Labor Market Flexibility

Definition of 'Labor Market Flexibility '


Firms' ability to make changes to their workforce in terms of the number of employees they hire and the number of hours worked by the employees. Labor market flexibility also includes areas such as wages and unions. A flexible labor market is one where firms are under fewer regulations regarding the labor force and can therefore set wages (i.e. no minimum wage), fire employees at will and change their work hours. A labor market with low flexibility is bound by rules and regulations such as minimum wage restrictions and requirements from trade unions.

Investopedia explains 'Labor Market Flexibility '


Supporters of increased labor market flexibility argue that it leads to lower unemployment rates and higher GDP. However, its opponents claim that flexibility puts all the power in the hands of the employer, resulting in an insecure workforce.



comments powered by Disqus
Hot Definitions
  1. Cash and Carry Transaction

    A type of transaction in the futures market in which the cash or spot price of a commodity is below the futures contract price. Cash and carry transactions are considered arbitrage transactions.
  2. Amplitude

    The difference in price from the midpoint of a trough to the midpoint of a peak of a security. Amplitude is positive when calculating a bullish retracement (when calculating from trough to peak) and negative when calculating a bearish retracement (when calculating from peak to trough).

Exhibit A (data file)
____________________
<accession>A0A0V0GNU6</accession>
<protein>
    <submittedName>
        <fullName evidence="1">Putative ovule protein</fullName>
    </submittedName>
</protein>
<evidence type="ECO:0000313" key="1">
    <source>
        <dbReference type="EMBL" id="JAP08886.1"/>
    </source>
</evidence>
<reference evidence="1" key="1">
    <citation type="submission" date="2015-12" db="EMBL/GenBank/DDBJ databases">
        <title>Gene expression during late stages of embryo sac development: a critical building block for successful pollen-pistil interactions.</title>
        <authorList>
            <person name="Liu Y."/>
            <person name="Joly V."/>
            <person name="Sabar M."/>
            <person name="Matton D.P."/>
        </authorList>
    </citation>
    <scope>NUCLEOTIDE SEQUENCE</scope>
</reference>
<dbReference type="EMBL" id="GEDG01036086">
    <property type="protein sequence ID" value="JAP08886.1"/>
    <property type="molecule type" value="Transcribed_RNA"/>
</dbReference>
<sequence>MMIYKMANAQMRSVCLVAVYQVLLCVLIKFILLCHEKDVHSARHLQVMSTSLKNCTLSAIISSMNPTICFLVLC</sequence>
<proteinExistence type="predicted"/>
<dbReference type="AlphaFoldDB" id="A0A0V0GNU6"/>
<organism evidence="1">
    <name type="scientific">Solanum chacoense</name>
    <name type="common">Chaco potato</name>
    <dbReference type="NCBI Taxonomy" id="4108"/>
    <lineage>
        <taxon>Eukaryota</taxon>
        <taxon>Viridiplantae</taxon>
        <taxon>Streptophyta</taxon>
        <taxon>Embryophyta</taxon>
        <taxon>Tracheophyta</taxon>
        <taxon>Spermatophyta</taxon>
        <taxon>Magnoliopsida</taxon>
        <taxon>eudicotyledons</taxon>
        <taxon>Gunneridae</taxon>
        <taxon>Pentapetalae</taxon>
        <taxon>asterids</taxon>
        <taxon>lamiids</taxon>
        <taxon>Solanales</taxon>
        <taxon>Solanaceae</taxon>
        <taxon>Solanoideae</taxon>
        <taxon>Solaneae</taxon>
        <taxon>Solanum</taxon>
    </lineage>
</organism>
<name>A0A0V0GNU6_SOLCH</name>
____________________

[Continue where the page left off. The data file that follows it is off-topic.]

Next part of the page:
3. Ascending Triangle

    A bullish chart pattern used in technical analysis that is easily recognizable by the distinct shape created by two trendlines. In an ascending triangle, one trendline is drawn horizontally at a level that has historically prevented the price from heading higher, while the second trendline connects a series of increasing troughs.
  4. National Best Bid and Offer - NBBO

    A term applying to the SEC requirement that brokers must guarantee customers the best available ask price when they buy securities and the best available bid price when they sell securities.
  5. Maintenance Margin

    The minimum amount of equity that must be maintained in a margin account. In the context of the NYSE and FINRA, after an investor has bought securities on margin, the minimum required level of margin is 25% of the total market value of the securities in the margin account.
  6. Leased Bank Guarantee

    A bank guarantee that is leased to a third party for a specific fee. The issuing bank will conduct due diligence on the creditworthiness of the customer looking to secure a bank guarantee, then lease a guarantee to that customer for a set amount of money and over a set period of time, typically less than two years.
Trading Center